In Life

There’s something to be said about reading chick lit or “How I wish Becky Bloomwood was a real friend in real life”

Totally random thought popped into my head yesterday and I thought I’d write an on-the-fly post about it.

See, I don’t like ALL chick lit, but I do enjoy a few authors in particular – Sophie Kinsella (Madeleine Wickham), and Lauren Weisberger.

I once had a friend ask me:

But how can someone so independent, smart and all those things, like something as crappy as chicklit?!

I mean doesn’t that character [Rebecca Bloomwood] make you want to scream and shake her, all the while telling her to get a life and GET IT TOGETHER!?

…what, like I should always be reading Proust and intellectual books to develop my brain and mind further or else I’m some woolly-minded fluff-brained sheep who is part of the gooey-eyed Sheeple?

I love Becky Bloomwood.

She reminds me of myself, sometimes. I can see myself in her actions and the way she acts, and I think if she were a real person in real life, we’d be very, very good friends.

Or at least, I’d want to be her friend.

She’s everything a friend should be – witty, fun, loyal, non-judgmental, indignant on your behalf and generous to a fault.


Anyway, the way I see it, chicklit is good escapist literature.

I like reading it because it makes me laugh (Kinsella in particular, has a real knack for writing things that has made me snort audibly without meaning to), and because I am already way too serious for my career and in my life that I need a little levity once in a while.

Maybe it’s stupid to some people, but I like reading familiar storylines over and over again. You know, the girl, the shopping addiction, the detailing out of outfits and the guy that inevitably comes around and was not perfect for her in the first place, but has swept her off her feet.

Jane Austen anyone?

Pride and Prejudice with Mr. Darcy was probably the originator of all things chicklit and we consider Austen’sΒ works to be “classic literature”!

I don’t think reading stuff like chicklit makes me brain dead or act any differently. I’m not dumber as a result, I’m happy to read it and it is a great way for me to unwind and relax quietly.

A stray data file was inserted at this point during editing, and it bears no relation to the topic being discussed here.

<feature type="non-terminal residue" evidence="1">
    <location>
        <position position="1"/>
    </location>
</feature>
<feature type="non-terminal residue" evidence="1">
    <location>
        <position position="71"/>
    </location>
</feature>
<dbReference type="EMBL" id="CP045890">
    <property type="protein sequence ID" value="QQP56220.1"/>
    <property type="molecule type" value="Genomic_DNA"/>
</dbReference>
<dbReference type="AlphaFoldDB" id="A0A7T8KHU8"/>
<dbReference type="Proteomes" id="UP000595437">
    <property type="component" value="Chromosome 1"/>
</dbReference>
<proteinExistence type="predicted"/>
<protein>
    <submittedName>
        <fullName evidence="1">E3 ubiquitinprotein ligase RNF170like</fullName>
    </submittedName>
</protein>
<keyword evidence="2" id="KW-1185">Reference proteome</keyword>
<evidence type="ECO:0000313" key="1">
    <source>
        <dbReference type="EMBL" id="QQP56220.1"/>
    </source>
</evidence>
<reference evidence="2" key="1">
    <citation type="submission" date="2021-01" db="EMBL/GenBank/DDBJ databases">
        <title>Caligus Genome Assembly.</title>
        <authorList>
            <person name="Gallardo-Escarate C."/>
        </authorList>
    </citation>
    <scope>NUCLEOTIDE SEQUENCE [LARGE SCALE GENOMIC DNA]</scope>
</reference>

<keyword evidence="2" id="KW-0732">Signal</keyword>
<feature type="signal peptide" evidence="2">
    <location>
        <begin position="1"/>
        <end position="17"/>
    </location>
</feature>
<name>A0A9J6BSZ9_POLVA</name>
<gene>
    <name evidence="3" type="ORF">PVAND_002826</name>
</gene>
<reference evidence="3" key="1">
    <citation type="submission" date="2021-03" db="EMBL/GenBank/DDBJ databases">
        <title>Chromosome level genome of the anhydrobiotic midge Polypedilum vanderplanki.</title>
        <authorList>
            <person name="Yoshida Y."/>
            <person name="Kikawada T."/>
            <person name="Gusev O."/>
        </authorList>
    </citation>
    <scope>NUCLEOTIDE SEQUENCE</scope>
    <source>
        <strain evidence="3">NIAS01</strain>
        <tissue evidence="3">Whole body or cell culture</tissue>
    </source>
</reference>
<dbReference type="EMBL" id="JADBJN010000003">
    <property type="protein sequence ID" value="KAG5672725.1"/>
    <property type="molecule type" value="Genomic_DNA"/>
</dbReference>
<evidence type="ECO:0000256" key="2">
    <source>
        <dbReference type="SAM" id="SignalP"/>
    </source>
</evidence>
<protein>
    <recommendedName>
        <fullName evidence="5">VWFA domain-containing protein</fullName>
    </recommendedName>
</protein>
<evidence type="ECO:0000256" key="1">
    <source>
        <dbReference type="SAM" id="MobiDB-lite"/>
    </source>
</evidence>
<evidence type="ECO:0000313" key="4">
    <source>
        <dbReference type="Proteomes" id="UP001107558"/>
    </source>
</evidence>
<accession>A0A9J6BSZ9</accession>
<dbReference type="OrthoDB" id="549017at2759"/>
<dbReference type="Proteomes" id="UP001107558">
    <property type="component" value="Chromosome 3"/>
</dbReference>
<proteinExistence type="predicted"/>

What about you? Love it? Hate it?

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Sherry of Save. Spend. Splurge.

I got out of $60,000 of debt in 18 months using TheBudgetingTool.com. Since then, I have worked 50% of my career (taking 1-2 year breaks), and quadrupled my income within 2 years of graduating, going from $65K to $260K (savings rate = 85%). I could retire today if I wanted, but love my work-life balance as a freelancing consultant in STEM (Science, Technology, Engineering, Math). I also post daily on Instagram @saverspender.

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28 Comments

  1. Lexy

    The main reason I have veered toward “genre” reading is that I discovered about 10 years ago that a lot of “modern lit” is VERY depressing. I challenge anyone to read a John Updike novel and not want to curl up in a ball. The list goes on and on from there.

    PS Lots of the “classics” are basically soap operas. YAY!!! Read Middlemarch for a great one. You just have to get past the first 20 pages or so.

    Reply
    1. save. spend. splurge.

      Modern lit like what Khaled Hosseini writes is so powerful but extremely depressing…

      Reply
    1. save. spend. splurge.

      Thank you! πŸ™‚

      Reply
  2. Kasia

    I don’t mind a little bit of chick lit from time to time. I enjoyed Freya North’s books about the three sisters, Pip, Fen & Cat. It’s light reading with a bit of humour at times. Sometimes you just need to give your brain a break and escape.